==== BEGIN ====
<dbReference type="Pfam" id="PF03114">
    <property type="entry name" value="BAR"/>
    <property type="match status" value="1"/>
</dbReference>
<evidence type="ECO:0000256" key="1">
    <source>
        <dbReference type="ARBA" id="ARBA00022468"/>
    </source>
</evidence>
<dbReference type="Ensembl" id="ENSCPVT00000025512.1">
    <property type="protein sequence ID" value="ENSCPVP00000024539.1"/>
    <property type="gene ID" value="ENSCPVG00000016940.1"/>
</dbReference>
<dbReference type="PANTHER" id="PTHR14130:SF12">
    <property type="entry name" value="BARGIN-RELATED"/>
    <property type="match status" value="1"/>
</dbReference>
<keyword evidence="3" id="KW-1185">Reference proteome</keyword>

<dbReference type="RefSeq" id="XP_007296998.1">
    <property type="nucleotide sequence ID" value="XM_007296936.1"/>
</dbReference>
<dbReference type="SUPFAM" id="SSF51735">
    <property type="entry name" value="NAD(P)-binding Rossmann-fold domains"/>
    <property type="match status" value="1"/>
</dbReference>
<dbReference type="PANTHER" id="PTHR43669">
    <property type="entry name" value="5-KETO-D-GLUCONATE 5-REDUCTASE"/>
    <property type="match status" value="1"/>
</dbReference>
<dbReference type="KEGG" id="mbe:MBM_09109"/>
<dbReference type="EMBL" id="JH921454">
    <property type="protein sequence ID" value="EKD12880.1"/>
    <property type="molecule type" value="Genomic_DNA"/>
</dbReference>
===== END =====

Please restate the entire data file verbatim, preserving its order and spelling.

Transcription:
<dbReference type="Pfam" id="PF03114">
    <property type="entry name" value="BAR"/>
    <property type="match status" value="1"/>
</dbReference>
<evidence type="ECO:0000256" key="1">
    <source>
        <dbReference type="ARBA" id="ARBA00022468"/>
    </source>
</evidence>
<dbReference type="Ensembl" id="ENSCPVT00000025512.1">
    <property type="protein sequence ID" value="ENSCPVP00000024539.1"/>
    <property type="gene ID" value="ENSCPVG00000016940.1"/>
</dbReference>
<dbReference type="PANTHER" id="PTHR14130:SF12">
    <property type="entry name" value="BARGIN-RELATED"/>
    <property type="match status" value="1"/>
</dbReference>
<keyword evidence="3" id="KW-1185">Reference proteome</keyword>

<dbReference type="RefSeq" id="XP_007296998.1">
    <property type="nucleotide sequence ID" value="XM_007296936.1"/>
</dbReference>
<dbReference type="SUPFAM" id="SSF51735">
    <property type="entry name" value="NAD(P)-binding Rossmann-fold domains"/>
    <property type="match status" value="1"/>
</dbReference>
<dbReference type="PANTHER" id="PTHR43669">
    <property type="entry name" value="5-KETO-D-GLUCONATE 5-REDUCTASE"/>
    <property type="match status" value="1"/>
</dbReference>
<dbReference type="KEGG" id="mbe:MBM_09109"/>
<dbReference type="EMBL" id="JH921454">
    <property type="protein sequence ID" value="EKD12880.1"/>
    <property type="molecule type" value="Genomic_DNA"/>
</dbReference>